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      Standing up to bullying

      Bullying comes in many different forms, and the fact is: it's wrong. For years, people have been trying to find the best solution to this issue, yet it continues to run rampant in our schools.

      So what can be done? Well, a group of students at Iron Mountain High School are trying their best to figure out how to curb the problem. On Wednesday, they gave a presentation to students that highlighted the warning signs of bullying.

      Senior Ashley Berger, one of the four students who initiated the anti-bullying committee, explains its importance.

      â??The five of us started meeting about mid-December, and we've been meeting every other Wednesday,â?? said Berger. â??I feel that this would allow them (students) to get a better understanding of who they can go to and what they can do if they see bullying or any other situation in the school."

      Some of the ways that theyâ??re trying to combat bullying is through a mentor program that pairs freshman and seniors together for accountability, as well as an anonymous bullying hotline which alerts administrators in school.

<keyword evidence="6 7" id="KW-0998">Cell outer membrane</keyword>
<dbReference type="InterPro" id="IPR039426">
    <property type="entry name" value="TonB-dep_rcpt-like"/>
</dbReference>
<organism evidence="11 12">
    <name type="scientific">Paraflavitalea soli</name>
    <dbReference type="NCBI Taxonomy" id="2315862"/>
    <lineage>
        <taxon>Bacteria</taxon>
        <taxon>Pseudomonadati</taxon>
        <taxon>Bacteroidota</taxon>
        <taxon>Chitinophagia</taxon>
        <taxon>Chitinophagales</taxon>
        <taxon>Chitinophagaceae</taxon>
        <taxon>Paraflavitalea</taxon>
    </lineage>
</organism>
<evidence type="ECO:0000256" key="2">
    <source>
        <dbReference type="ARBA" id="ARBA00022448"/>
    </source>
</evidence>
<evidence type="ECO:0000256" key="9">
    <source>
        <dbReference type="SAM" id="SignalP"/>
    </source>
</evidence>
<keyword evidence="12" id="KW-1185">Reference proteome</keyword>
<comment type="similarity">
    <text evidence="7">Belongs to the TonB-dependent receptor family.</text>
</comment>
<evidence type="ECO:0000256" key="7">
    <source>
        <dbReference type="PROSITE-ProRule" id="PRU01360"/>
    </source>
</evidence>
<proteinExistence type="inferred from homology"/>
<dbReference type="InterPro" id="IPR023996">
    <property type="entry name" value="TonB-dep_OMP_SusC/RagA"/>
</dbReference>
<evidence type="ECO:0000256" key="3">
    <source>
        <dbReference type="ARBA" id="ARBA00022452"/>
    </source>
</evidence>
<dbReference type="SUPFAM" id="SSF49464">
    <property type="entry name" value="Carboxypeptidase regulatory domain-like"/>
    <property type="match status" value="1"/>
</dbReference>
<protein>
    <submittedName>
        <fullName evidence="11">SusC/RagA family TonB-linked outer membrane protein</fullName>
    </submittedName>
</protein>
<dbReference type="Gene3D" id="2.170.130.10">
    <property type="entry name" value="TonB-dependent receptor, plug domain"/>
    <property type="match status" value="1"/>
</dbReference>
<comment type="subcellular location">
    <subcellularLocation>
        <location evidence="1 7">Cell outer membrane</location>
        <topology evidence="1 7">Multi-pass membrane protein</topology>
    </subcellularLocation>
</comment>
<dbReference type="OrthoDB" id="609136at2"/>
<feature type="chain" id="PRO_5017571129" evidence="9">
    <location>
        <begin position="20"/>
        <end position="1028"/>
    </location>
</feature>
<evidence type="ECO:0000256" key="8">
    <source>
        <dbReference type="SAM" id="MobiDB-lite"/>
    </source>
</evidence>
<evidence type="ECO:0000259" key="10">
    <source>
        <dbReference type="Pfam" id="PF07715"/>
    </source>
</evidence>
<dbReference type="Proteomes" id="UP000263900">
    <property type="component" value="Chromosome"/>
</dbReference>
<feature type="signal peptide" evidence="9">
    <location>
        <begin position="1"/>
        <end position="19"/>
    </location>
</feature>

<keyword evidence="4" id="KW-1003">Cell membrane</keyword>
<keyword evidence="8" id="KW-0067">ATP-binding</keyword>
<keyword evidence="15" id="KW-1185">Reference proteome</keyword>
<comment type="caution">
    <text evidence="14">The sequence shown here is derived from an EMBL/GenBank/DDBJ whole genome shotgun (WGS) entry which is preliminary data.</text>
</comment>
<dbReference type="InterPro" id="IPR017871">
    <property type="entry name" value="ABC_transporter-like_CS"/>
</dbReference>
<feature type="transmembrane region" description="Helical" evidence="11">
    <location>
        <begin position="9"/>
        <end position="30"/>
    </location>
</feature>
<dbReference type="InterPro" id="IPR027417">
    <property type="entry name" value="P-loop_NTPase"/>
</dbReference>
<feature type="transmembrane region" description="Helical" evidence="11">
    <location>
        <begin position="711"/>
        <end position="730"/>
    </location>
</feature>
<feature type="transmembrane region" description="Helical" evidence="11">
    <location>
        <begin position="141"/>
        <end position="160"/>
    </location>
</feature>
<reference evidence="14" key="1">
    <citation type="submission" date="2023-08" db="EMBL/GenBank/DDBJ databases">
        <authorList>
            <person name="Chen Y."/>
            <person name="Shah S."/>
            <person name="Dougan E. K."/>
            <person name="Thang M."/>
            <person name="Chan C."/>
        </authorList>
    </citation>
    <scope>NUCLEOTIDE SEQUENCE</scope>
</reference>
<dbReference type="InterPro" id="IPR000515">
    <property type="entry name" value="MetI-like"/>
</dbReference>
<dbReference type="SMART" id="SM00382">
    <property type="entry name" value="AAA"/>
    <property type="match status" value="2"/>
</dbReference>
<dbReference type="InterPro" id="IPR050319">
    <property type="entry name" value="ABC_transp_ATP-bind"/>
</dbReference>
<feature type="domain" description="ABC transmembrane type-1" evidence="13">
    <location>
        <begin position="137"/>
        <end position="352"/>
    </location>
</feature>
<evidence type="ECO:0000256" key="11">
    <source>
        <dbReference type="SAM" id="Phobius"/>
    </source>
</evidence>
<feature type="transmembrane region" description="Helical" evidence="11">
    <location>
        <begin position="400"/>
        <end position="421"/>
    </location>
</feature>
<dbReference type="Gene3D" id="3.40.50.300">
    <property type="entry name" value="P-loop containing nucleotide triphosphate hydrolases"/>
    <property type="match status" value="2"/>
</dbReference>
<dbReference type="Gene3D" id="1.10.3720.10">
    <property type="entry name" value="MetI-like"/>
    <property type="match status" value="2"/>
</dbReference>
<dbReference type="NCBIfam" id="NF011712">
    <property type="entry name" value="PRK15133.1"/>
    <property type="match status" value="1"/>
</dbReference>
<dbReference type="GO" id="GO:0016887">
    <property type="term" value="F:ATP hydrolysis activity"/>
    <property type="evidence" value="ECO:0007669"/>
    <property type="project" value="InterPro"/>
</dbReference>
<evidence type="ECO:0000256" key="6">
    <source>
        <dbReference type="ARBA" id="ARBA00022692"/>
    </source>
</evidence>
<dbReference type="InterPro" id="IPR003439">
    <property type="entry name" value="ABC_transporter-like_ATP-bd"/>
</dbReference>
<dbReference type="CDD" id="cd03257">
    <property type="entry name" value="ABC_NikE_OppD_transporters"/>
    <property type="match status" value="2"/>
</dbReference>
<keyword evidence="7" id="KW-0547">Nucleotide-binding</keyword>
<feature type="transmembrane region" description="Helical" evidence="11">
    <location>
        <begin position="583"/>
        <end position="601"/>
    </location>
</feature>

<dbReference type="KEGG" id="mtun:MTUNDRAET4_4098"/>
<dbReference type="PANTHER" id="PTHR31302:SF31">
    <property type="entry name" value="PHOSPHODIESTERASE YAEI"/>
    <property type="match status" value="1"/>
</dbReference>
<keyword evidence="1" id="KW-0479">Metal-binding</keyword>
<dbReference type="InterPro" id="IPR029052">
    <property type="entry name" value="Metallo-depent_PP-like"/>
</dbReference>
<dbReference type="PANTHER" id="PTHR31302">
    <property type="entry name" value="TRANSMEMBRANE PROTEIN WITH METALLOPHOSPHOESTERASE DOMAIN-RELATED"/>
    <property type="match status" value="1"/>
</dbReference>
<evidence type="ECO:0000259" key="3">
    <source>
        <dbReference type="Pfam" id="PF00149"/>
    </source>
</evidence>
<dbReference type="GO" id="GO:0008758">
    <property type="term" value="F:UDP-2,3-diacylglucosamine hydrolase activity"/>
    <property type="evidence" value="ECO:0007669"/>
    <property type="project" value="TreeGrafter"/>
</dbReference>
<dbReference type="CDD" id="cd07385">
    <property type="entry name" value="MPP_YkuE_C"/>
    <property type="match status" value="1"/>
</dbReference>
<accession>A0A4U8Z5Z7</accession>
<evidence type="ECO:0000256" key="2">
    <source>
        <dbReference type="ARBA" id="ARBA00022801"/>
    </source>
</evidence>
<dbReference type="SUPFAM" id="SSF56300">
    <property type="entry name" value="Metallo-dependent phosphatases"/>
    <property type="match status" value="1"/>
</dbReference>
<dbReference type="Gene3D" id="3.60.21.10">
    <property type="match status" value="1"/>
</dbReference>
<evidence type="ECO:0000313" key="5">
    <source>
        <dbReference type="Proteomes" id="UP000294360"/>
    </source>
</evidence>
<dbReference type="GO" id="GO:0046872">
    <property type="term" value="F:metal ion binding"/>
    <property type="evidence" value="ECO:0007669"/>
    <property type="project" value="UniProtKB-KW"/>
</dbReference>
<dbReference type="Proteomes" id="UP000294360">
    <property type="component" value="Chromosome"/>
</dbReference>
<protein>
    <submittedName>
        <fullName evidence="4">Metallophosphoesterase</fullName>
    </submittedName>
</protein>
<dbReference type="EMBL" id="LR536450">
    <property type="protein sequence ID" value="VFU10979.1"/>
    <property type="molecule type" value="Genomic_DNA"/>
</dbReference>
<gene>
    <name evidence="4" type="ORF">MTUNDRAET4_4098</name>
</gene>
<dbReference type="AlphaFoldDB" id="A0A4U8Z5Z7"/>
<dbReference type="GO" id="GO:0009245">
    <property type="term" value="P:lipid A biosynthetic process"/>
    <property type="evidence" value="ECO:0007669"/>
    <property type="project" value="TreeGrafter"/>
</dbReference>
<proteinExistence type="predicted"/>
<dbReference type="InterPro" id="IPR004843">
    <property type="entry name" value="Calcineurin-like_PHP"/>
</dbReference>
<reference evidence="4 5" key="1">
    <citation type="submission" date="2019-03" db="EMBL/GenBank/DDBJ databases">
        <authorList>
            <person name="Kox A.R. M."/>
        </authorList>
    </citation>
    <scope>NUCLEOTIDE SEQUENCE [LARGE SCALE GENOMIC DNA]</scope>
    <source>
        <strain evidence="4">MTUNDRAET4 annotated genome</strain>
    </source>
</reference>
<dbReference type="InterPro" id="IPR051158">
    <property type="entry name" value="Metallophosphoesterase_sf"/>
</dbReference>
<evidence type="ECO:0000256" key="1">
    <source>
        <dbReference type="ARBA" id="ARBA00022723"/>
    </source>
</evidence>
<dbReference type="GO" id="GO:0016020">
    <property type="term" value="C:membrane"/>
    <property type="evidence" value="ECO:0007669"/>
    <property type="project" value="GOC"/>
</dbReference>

Senior Max Frorenza, who attended the seminar, is excited about the initiatives.

      â??I think the hotline is a great idea for people who want to talk but don't want their name to be out, so if they leave an anonymous tip, that's good,â?? said Frorenza.

      Another issue the students addressed was cyber-bullying. Do records that 75 percent of students say theyâ??ve visited a website that bashes another student.

      Ashley thinks overall the committeeâ??s ideas can help the problem.

      â??I believe it is important to be a part of this committee," she said, â??because it will help me reach out to those kids who do get bullied."

      And while bullying isn't an issue that can be resolved overnight, it takes a courageous person to stand up and say: enough is enough.